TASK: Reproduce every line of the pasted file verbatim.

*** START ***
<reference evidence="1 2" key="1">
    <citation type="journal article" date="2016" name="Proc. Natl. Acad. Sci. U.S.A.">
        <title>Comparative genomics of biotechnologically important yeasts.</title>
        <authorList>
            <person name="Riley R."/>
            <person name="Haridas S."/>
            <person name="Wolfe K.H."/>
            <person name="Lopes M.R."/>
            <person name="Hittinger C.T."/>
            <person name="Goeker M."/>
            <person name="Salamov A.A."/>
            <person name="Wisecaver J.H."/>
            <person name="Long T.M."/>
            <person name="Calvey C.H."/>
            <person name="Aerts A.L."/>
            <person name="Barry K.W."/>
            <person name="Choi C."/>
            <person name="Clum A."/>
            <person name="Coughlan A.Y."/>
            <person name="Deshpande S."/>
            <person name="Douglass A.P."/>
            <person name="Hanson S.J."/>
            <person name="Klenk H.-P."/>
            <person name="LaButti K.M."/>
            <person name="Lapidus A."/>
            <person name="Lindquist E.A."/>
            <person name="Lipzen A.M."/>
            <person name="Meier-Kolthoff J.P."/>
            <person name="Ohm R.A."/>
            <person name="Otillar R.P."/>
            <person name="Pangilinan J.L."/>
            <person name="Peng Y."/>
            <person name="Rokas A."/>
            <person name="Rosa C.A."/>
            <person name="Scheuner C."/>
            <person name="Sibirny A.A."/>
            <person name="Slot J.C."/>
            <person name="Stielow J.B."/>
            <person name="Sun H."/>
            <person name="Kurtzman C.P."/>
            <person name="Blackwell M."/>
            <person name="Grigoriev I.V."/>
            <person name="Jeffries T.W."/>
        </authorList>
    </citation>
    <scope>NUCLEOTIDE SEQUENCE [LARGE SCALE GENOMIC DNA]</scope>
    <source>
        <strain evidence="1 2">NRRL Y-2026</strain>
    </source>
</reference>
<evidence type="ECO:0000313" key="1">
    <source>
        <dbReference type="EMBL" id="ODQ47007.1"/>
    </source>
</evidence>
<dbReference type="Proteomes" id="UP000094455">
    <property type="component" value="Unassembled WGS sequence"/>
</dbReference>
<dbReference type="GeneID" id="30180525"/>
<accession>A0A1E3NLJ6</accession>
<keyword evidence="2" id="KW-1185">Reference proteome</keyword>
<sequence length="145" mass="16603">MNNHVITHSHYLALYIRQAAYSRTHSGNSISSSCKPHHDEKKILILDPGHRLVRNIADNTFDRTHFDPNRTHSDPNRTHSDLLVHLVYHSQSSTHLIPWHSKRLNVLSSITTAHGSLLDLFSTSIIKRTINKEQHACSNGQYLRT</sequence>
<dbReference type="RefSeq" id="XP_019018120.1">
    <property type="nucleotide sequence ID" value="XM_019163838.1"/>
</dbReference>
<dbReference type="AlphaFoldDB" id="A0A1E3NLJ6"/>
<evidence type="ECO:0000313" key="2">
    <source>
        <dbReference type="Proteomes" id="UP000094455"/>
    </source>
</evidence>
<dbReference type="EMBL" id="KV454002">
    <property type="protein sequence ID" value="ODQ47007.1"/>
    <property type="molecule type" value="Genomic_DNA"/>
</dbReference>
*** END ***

<reference evidence="1 2" key="1">
    <citation type="journal article" date="2016" name="Proc. Natl. Acad. Sci. U.S.A.">
        <title>Comparative genomics of biotechnologically important yeasts.</title>
        <authorList>
            <person name="Riley R."/>
            <person name="Haridas S."/>
            <person name="Wolfe K.H."/>
            <person name="Lopes M.R."/>
            <person name="Hittinger C.T."/>
            <person name="Goeker M."/>
            <person name="Salamov A.A."/>
            <person name="Wisecaver J.H."/>
            <person name="Long T.M."/>
            <person name="Calvey C.H."/>
            <person name="Aerts A.L."/>
            <person name="Barry K.W."/>
            <person name="Choi C."/>
            <person name="Clum A."/>
            <person name="Coughlan A.Y."/>
            <person name="Deshpande S."/>
            <person name="Douglass A.P."/>
            <person name="Hanson S.J."/>
            <person name="Klenk H.-P."/>
            <person name="LaButti K.M."/>
            <person name="Lapidus A."/>
            <person name="Lindquist E.A."/>
            <person name="Lipzen A.M."/>
            <person name="Meier-Kolthoff J.P."/>
            <person name="Ohm R.A."/>
            <person name="Otillar R.P."/>
            <person name="Pangilinan J.L."/>
            <person name="Peng Y."/>
            <person name="Rokas A."/>
            <person name="Rosa C.A."/>
            <person name="Scheuner C."/>
            <person name="Sibirny A.A."/>
            <person name="Slot J.C."/>
            <person name="Stielow J.B."/>
            <person name="Sun H."/>
            <person name="Kurtzman C.P."/>
            <person name="Blackwell M."/>
            <person name="Grigoriev I.V."/>
            <person name="Jeffries T.W."/>
        </authorList>
    </citation>
    <scope>NUCLEOTIDE SEQUENCE [LARGE SCALE GENOMIC DNA]</scope>
    <source>
        <strain evidence="1 2">NRRL Y-2026</strain>
    </source>
</reference>
<evidence type="ECO:0000313" key="1">
    <source>
        <dbReference type="EMBL" id="ODQ47007.1"/>
    </source>
</evidence>
<dbReference type="Proteomes" id="UP000094455">
    <property type="component" value="Unassembled WGS sequence"/>
</dbReference>
<dbReference type="GeneID" id="30180525"/>
<accession>A0A1E3NLJ6</accession>
<keyword evidence="2" id="KW-1185">Reference proteome</keyword>
<sequence length="145" mass="16603">MNNHVITHSHYLALYIRQAAYSRTHSGNSISSSCKPHHDEKKILILDPGHRLVRNIADNTFDRTHFDPNRTHSDPNRTHSDLLVHLVYHSQSSTHLIPWHSKRLNVLSSITTAHGSLLDLFSTSIIKRTINKEQHACSNGQYLRT</sequence>
<dbReference type="RefSeq" id="XP_019018120.1">
    <property type="nucleotide sequence ID" value="XM_019163838.1"/>
</dbReference>
<dbReference type="AlphaFoldDB" id="A0A1E3NLJ6"/>
<evidence type="ECO:0000313" key="2">
    <source>
        <dbReference type="Proteomes" id="UP000094455"/>
    </source>
</evidence>
<dbReference type="EMBL" id="KV454002">
    <property type="protein sequence ID" value="ODQ47007.1"/>
    <property type="molecule type" value="Genomic_DNA"/>
</dbReference>